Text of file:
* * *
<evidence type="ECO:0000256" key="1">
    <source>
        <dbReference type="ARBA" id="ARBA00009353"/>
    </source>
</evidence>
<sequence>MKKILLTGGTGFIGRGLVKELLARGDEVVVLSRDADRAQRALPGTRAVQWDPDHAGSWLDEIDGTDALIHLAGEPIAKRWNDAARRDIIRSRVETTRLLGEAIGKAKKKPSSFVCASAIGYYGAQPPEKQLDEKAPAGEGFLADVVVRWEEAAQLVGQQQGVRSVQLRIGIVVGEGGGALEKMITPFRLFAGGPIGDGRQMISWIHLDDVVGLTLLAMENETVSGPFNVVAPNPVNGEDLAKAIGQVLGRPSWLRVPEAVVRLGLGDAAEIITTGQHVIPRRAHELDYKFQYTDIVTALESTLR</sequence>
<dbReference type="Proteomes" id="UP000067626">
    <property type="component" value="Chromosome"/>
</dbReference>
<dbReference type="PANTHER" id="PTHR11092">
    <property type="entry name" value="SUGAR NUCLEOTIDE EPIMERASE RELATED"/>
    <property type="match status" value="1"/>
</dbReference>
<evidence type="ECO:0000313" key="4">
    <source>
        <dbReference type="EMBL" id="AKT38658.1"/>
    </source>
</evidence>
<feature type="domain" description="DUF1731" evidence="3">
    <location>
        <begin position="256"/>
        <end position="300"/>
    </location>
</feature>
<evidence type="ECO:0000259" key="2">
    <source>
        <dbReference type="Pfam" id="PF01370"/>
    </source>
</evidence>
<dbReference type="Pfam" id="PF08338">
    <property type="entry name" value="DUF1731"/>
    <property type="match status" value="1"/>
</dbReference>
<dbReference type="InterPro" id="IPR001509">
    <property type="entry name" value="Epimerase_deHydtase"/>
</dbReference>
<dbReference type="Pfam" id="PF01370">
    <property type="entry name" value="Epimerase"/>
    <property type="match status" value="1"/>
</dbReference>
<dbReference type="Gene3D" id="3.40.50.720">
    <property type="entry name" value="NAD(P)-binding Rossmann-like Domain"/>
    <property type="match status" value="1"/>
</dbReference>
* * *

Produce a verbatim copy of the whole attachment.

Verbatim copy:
<evidence type="ECO:0000256" key="1">
    <source>
        <dbReference type="ARBA" id="ARBA00009353"/>
    </source>
</evidence>
<sequence>MKKILLTGGTGFIGRGLVKELLARGDEVVVLSRDADRAQRALPGTRAVQWDPDHAGSWLDEIDGTDALIHLAGEPIAKRWNDAARRDIIRSRVETTRLLGEAIGKAKKKPSSFVCASAIGYYGAQPPEKQLDEKAPAGEGFLADVVVRWEEAAQLVGQQQGVRSVQLRIGIVVGEGGGALEKMITPFRLFAGGPIGDGRQMISWIHLDDVVGLTLLAMENETVSGPFNVVAPNPVNGEDLAKAIGQVLGRPSWLRVPEAVVRLGLGDAAEIITTGQHVIPRRAHELDYKFQYTDIVTALESTLR</sequence>
<dbReference type="Proteomes" id="UP000067626">
    <property type="component" value="Chromosome"/>
</dbReference>
<dbReference type="PANTHER" id="PTHR11092">
    <property type="entry name" value="SUGAR NUCLEOTIDE EPIMERASE RELATED"/>
    <property type="match status" value="1"/>
</dbReference>
<evidence type="ECO:0000313" key="4">
    <source>
        <dbReference type="EMBL" id="AKT38658.1"/>
    </source>
</evidence>
<feature type="domain" description="DUF1731" evidence="3">
    <location>
        <begin position="256"/>
        <end position="300"/>
    </location>
</feature>
<evidence type="ECO:0000259" key="2">
    <source>
        <dbReference type="Pfam" id="PF01370"/>
    </source>
</evidence>
<dbReference type="Pfam" id="PF08338">
    <property type="entry name" value="DUF1731"/>
    <property type="match status" value="1"/>
</dbReference>
<dbReference type="InterPro" id="IPR001509">
    <property type="entry name" value="Epimerase_deHydtase"/>
</dbReference>
<dbReference type="Pfam" id="PF01370">
    <property type="entry name" value="Epimerase"/>
    <property type="match status" value="1"/>
</dbReference>
<dbReference type="Gene3D" id="3.40.50.720">
    <property type="entry name" value="NAD(P)-binding Rossmann-like Domain"/>
    <property type="match status" value="1"/>
</dbReference>